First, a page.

As we live in the country, there's no shortage of material for this type of endeavor. I also looked at a couple of pictures in some magazines we received and then took out a blank piece of watercolor paper. No doubt you remember blank spaces from my previous post.
There are two methods for keeping white spaces white when doing a watercolor.
The first is to paint around all of the spaces that you want to remain white (not as easy as it sounds); the second is to apply something called Maskoid to protect the white spaces. Maskoid is a masking fluid that dries so you can paint over it and not worry about dirtying the white spaces.
On the right here you'll see my white paper with Maskoid applied where I want to save all of the snow highlights I decided that I wanted in my picture.
I didn't do a drawing ahead of time (don't tell anyone). I sort of drew the places where the highlights would be on the trees and ground with the Maskoid, so I guess you could say I Maskoid-ed a drawing! It's not cheating...it's being creative!
I had actually given some thought to stopping right here, framing it and calling it "Winter Study." Always a good thing to stop before you ruin a good thing, but my friend Guy would say, "Take a chance and make it better."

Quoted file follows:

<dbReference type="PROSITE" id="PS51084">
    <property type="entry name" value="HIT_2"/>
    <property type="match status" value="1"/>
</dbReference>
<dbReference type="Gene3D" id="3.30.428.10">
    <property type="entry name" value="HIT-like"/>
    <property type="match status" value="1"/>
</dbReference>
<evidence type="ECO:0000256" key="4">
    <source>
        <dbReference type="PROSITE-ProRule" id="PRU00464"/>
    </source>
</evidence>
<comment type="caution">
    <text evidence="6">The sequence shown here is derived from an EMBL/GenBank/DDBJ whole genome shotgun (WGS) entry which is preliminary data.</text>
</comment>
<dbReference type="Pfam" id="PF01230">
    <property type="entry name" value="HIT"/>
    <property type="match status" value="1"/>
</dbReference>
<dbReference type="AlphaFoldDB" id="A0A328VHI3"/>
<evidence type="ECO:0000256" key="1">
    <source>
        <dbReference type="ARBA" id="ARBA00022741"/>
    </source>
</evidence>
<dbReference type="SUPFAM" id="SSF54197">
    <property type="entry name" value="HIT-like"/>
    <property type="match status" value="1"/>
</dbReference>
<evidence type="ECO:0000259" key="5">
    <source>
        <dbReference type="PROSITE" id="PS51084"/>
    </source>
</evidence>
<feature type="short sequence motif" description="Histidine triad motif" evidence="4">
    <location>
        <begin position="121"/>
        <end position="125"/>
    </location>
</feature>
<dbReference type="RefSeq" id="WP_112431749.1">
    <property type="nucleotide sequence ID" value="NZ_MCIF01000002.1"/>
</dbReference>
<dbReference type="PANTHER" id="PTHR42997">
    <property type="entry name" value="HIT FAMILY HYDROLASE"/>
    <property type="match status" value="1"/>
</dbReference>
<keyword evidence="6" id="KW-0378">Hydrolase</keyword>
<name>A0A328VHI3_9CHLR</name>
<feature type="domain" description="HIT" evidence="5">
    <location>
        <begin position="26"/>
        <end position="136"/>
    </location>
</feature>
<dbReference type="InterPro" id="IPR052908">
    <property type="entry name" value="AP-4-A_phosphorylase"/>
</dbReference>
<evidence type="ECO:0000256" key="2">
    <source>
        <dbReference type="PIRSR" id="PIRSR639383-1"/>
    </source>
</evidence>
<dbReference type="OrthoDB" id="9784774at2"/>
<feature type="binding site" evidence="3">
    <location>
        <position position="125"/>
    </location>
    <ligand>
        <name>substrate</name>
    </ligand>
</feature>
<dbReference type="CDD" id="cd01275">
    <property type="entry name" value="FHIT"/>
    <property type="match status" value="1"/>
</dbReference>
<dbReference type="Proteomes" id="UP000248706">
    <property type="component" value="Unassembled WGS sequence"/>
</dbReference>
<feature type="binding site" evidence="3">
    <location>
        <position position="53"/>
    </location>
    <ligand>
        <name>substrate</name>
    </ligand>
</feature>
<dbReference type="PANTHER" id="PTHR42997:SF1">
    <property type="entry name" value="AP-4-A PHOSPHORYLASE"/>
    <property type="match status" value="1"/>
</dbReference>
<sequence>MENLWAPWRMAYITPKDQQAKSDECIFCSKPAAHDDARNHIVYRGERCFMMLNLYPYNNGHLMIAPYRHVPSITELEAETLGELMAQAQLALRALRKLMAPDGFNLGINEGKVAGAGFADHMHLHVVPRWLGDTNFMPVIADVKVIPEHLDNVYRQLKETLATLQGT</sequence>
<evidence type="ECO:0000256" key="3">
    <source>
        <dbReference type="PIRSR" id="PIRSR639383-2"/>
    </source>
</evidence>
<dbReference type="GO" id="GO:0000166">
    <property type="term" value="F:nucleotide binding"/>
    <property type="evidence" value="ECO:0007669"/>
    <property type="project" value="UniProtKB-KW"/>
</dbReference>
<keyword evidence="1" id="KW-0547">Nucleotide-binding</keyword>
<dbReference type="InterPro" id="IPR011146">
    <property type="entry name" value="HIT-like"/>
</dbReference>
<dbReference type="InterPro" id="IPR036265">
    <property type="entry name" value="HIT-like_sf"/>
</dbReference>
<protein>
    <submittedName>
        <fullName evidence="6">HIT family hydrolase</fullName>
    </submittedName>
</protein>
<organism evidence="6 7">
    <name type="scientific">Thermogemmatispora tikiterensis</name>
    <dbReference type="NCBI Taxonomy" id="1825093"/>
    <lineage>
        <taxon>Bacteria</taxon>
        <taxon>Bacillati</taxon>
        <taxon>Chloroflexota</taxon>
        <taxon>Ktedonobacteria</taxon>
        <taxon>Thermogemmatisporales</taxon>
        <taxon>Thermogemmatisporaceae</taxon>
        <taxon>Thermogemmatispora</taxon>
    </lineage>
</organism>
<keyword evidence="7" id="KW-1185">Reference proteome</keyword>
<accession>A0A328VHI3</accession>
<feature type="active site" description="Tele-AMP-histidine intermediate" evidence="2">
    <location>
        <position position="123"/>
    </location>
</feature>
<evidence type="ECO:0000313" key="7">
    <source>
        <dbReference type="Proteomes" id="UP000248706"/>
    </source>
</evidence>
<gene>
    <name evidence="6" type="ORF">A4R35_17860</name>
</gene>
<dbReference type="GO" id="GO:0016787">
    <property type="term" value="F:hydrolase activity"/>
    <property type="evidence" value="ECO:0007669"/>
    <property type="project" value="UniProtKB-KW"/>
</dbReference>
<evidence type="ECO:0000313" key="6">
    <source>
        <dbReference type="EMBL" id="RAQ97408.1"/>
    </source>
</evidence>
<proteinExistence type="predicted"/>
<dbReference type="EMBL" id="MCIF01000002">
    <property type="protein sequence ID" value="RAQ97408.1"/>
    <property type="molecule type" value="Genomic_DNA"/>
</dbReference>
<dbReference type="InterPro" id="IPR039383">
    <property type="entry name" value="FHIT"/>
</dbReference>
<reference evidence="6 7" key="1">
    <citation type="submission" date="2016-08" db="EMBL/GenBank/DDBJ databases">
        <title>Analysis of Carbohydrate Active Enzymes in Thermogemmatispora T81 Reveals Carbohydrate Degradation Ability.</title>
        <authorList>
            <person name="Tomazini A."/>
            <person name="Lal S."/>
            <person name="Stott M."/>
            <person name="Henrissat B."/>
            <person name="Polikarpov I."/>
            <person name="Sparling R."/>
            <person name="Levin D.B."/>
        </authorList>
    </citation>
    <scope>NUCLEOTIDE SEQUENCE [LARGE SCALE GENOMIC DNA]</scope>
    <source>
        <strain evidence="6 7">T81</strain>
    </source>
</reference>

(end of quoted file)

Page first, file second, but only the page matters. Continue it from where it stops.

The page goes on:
I've taken many chances in the past and have a stack of rejects to prove that I tried!
Anyway, on to the next step.
For this, I mixed some colors in my little tray that my friend Carol from New Paltz gave me and made a dark wash to lay out where the trees will be.
The nice thing is that you can paint right over the Maskoid after it dries (it's like plastic on a sofa) and the highlights are still there. Really! They're under the Maskoid. You're going to have to trust me on this!
Two things about watercolor. First, you have to remember to give the Maskoid and subsequent painting steps time to dry before you go on to the next step.
Secondly, the time allowed for drying is just about the right amount of time to make a batch of margaritas or to put together some cheese and crackers and aerate a nice Shiraz!
I generally only use three colors, primaries of course, and love cobalt blue! Along with that blue, a cadmium red and a cadmium yellow.
The three combined will make just about any color you might need. I don't use black or white, but have been known to eat half a dozen black and white cookies! They're the best.